There was no going back, and so we decided to meet our fate.
As I stepped along, leading our group, the tallest of them stood up and walked towards me, never averting his eyes from mine.
I stood my ground and considered attacking first, but given the situation — many Indians apprehensively paying attention — I withdrew.
He stopped in front of me and grabbed the bag of bananas from my hands abruptly as Greg yelled “Hide the tangerines! Hide the tangerines!”
I had just been mugged by a monkey, and no one around us could hold their laughter.
It took me a while to digest those feelings — something similar had happened to me in the past, but they were homeless kids, not monkeys.
Had I just been robbed by a massive simian? How was that even possible?
He shared the stolen goods with his peers and, strangely, was still staring at me.
With contempt, he bit his banana in that peculiar way monkeys do — without peeling the skin — as if he was making a point, saying without muttering words:
“I’m here, eating your banana, human, and there’s nothing you can do about it!”
I was amused and embarrassed — it’s not every day a monkey steals your bananas.
For a split second, I felt like going back and strangling that furry beast, but of course I knew better. He was a marauder; just another day in the office.
I decided I’d see that incident as a tax collection — some days you win, some days you lose your bananas.
We carried on down the slope laughing about the episode and actually happy it had happened — it had been rather funny after all.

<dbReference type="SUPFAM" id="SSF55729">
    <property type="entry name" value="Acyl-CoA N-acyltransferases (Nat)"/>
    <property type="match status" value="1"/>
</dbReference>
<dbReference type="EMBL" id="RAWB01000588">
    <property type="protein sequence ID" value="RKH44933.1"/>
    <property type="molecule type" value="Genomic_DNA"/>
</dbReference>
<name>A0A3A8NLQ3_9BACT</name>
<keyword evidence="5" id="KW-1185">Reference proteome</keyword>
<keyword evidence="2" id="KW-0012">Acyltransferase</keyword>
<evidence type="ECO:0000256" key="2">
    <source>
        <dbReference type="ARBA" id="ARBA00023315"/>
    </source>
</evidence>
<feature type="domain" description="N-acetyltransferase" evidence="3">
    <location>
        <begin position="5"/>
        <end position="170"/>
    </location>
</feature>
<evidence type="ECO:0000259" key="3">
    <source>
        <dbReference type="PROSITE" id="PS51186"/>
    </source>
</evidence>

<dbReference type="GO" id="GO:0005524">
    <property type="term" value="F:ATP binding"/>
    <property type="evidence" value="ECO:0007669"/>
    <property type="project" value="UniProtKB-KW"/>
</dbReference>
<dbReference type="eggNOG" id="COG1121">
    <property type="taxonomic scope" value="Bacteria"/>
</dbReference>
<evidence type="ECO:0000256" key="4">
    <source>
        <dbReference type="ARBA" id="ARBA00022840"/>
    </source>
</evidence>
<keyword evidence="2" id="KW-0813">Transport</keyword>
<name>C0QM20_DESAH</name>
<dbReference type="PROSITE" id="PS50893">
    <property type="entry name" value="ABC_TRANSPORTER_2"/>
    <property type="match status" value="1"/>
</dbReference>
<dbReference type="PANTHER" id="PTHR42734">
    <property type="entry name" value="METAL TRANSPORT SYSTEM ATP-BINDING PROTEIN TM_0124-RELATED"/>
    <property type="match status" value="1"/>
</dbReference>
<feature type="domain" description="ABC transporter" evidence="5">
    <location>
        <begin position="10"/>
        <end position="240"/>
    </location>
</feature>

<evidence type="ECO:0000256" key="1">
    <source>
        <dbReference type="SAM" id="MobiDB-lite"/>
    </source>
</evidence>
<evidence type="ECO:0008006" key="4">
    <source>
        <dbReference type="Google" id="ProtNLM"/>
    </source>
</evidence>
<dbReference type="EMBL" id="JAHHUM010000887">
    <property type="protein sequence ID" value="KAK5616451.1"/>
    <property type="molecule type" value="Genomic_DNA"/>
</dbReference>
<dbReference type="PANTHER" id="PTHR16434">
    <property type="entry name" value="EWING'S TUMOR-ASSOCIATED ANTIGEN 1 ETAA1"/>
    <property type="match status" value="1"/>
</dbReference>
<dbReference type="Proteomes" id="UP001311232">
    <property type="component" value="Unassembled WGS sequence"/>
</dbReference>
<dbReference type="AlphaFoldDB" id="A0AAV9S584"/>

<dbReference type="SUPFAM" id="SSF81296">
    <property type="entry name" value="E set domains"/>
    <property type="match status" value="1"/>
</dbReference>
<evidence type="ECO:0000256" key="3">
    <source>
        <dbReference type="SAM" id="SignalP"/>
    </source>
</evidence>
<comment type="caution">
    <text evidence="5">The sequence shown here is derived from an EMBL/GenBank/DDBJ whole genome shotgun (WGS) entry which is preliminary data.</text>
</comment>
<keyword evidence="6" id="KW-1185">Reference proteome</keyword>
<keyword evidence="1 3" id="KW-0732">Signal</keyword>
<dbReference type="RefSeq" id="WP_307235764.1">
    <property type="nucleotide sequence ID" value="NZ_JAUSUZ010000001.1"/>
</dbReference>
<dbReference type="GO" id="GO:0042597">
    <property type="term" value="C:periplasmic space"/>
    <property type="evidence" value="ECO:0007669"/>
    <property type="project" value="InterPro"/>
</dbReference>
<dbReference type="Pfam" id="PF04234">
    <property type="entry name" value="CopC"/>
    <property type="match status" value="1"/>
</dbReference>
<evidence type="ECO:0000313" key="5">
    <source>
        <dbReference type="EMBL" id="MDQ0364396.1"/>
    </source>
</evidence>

We were faced with crowds again and walked towards the ghat, where the river split and current wasn’t so strong.
We shared the steps with several families, watching many more bathing in the calm waters.
Each person was performing a gracious rhythmic dive, immersing themselves under water whilst praying.
This ritual was part of the Kumbh Mela, where the Ganges would purify their bodies.
Bathing in the Ganges
We felt compelled to bathe after witnessing such a beautiful spectacle — and because our clothes were sticking to our bodies as it was getting hotter and hotter.
We were welcomed with open arms and big smiles and joined the mass of people.
Had we been cleaned? Had we been purified? I don’t know, but the energy around us was so electrifying we could almost feel it.
Not too far away, we saw a quiet area and strolled in its direction, only to be instantly stopped by a police guard.
The crime: Greg and Rafa, his wife, were holding hands. After the mild telling off they immediately complied, but we were left wondering how such an innocent act could be disrespectful.
We sat down by the steps as the night was drawing in, listening to chanting and absorbing our surroundings.
Candles were slowly being lit and placed over carefully adorned leaves — these offerings would gently float and be carried away by Mother Ganges.
Adhering to the tradition, each of us did the same. I, however, folded a lotus origami and sent it down the river thankful for being part of such a wonderful congregation.
Walking back to the car park, we talked about our somewhat unusual day. It had had its ups and downs.
The spirituality was always around, manifesting in several ways. The wild fauna was definitely present making sure the banana tax was being collected.
We were left with the tangerines, which at that time, couldn’t be any sweeter.
Author Bio: Guilherme is a Brazilian freelance travel writer. He is the Co-Founder of the Slow Spirit Blog, where he writes about a minimalist, sustainable travel lifestyle. https://www.slowspirit.com/